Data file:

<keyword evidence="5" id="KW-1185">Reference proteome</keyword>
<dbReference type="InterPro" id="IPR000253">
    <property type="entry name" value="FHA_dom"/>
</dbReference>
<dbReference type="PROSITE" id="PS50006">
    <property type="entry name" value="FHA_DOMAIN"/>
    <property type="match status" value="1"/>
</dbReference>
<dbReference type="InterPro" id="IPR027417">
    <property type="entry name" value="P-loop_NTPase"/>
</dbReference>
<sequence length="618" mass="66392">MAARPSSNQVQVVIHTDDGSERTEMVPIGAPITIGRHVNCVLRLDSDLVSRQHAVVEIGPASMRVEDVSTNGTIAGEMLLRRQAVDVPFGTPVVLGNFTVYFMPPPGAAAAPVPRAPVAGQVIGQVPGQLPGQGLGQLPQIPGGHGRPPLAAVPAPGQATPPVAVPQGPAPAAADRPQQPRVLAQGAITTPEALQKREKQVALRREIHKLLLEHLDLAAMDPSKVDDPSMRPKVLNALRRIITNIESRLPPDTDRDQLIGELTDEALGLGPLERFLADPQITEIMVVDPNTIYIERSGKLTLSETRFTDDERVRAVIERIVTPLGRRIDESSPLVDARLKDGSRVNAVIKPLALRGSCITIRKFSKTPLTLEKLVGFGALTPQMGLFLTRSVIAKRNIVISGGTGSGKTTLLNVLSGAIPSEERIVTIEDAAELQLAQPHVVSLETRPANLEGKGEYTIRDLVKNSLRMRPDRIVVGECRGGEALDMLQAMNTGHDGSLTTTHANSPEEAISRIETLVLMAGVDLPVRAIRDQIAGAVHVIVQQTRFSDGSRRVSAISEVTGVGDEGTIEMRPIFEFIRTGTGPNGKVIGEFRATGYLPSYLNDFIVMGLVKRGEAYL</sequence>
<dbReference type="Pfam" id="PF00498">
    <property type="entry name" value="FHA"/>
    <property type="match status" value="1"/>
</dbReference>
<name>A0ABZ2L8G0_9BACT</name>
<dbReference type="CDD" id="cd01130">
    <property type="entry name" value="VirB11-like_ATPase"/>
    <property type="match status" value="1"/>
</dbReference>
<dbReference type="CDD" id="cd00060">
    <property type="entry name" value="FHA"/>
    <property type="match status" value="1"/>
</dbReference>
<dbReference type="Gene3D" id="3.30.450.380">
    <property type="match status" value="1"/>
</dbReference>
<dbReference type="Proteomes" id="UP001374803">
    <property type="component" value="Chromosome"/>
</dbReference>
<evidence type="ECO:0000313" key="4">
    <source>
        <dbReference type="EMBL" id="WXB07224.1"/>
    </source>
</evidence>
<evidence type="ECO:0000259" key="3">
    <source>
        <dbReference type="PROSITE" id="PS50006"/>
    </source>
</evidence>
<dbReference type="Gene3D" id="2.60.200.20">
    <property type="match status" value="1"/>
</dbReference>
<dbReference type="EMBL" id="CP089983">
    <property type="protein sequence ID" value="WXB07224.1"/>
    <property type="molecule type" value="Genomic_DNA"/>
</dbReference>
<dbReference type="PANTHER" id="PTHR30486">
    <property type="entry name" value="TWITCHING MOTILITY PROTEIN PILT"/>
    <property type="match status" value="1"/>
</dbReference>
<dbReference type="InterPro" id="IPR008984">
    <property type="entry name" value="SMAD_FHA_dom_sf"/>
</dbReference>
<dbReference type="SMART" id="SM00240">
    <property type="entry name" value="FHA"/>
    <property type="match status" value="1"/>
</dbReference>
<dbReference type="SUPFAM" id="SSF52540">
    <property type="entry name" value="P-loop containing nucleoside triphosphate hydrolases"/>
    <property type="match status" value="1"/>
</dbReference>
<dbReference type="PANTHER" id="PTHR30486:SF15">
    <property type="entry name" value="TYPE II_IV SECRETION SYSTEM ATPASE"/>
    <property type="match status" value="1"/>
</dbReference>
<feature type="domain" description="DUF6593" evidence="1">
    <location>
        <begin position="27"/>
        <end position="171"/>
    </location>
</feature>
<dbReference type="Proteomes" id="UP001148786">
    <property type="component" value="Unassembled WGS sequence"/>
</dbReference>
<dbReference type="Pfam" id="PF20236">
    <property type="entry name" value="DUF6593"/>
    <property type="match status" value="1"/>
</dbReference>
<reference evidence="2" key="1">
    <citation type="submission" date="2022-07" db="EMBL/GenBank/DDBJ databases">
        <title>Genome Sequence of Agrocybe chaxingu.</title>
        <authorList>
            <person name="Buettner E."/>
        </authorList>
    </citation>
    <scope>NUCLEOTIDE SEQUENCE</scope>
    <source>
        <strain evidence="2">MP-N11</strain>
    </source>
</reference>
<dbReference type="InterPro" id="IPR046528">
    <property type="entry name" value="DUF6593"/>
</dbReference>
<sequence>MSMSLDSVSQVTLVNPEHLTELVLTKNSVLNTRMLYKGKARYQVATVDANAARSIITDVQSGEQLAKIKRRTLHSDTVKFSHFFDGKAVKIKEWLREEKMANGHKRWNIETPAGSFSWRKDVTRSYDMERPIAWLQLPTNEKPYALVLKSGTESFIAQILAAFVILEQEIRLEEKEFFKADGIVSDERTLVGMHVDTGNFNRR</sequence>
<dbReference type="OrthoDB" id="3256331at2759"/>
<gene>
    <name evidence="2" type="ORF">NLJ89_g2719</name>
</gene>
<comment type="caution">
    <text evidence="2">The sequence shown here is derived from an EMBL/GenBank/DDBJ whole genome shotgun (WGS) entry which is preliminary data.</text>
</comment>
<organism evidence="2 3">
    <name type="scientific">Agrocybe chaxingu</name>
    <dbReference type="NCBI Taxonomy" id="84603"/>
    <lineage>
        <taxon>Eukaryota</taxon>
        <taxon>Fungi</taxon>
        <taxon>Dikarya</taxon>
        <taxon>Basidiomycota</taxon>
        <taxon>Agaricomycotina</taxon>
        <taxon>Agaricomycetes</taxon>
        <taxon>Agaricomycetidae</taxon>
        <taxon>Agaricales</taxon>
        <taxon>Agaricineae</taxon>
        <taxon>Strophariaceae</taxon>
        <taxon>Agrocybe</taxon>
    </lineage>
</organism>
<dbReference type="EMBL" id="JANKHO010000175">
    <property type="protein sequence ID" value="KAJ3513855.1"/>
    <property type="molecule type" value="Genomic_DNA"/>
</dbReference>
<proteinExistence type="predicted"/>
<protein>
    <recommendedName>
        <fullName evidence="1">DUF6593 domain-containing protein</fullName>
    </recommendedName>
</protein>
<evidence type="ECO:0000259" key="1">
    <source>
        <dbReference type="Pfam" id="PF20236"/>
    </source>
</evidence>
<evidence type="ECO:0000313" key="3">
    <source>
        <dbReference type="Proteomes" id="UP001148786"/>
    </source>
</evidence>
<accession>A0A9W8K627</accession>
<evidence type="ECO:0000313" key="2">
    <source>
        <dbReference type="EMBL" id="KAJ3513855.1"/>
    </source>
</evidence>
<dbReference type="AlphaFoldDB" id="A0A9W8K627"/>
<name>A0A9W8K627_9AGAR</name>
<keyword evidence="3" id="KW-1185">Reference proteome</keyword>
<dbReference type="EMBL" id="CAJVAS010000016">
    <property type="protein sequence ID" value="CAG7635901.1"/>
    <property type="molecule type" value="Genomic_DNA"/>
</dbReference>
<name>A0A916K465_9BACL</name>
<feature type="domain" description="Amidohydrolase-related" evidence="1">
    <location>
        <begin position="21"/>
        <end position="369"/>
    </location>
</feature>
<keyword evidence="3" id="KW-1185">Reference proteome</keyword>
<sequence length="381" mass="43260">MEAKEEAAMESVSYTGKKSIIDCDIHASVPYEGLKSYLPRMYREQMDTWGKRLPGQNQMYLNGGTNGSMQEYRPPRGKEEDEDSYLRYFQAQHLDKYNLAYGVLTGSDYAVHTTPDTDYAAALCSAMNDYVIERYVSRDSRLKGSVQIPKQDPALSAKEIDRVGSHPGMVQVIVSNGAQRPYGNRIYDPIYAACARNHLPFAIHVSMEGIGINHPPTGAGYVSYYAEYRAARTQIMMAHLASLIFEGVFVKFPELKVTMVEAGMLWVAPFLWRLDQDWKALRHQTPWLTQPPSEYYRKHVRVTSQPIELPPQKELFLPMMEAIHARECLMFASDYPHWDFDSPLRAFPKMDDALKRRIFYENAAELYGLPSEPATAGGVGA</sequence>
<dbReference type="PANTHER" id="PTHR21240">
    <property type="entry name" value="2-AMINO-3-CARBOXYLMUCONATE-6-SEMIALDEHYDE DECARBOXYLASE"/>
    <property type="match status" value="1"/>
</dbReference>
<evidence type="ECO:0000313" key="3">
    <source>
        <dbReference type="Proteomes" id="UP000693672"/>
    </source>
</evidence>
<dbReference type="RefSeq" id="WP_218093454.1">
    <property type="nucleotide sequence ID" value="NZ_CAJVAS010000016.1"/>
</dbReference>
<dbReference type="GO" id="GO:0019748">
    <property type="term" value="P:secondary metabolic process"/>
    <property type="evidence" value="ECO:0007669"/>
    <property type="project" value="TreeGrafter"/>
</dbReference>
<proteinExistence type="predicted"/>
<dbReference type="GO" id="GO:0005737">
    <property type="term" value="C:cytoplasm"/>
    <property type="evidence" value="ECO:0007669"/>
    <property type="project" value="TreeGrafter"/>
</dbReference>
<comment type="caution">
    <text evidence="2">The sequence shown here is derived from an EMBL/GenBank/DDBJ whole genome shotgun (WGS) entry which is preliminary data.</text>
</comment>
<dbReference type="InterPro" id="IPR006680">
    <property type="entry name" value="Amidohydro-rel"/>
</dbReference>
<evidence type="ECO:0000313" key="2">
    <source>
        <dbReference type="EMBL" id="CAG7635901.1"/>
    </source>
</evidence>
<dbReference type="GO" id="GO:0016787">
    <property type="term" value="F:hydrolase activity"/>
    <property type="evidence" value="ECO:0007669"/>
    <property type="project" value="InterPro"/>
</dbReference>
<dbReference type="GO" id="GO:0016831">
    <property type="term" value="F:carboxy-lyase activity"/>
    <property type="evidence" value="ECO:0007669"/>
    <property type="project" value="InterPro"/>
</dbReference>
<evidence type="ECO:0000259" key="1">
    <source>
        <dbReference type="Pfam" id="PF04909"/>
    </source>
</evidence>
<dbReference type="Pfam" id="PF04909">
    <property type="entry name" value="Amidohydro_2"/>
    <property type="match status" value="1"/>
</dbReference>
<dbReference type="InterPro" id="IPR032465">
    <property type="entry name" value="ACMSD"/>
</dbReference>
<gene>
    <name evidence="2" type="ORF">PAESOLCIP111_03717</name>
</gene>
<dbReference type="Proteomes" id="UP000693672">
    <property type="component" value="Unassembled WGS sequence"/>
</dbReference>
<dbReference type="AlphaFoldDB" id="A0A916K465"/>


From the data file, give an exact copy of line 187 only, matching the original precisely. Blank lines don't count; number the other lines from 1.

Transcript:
    <text evidence="2">The sequence shown here is derived from an EMBL/GenBank/DDBJ whole genome shotgun (WGS) entry which is preliminary data.</text>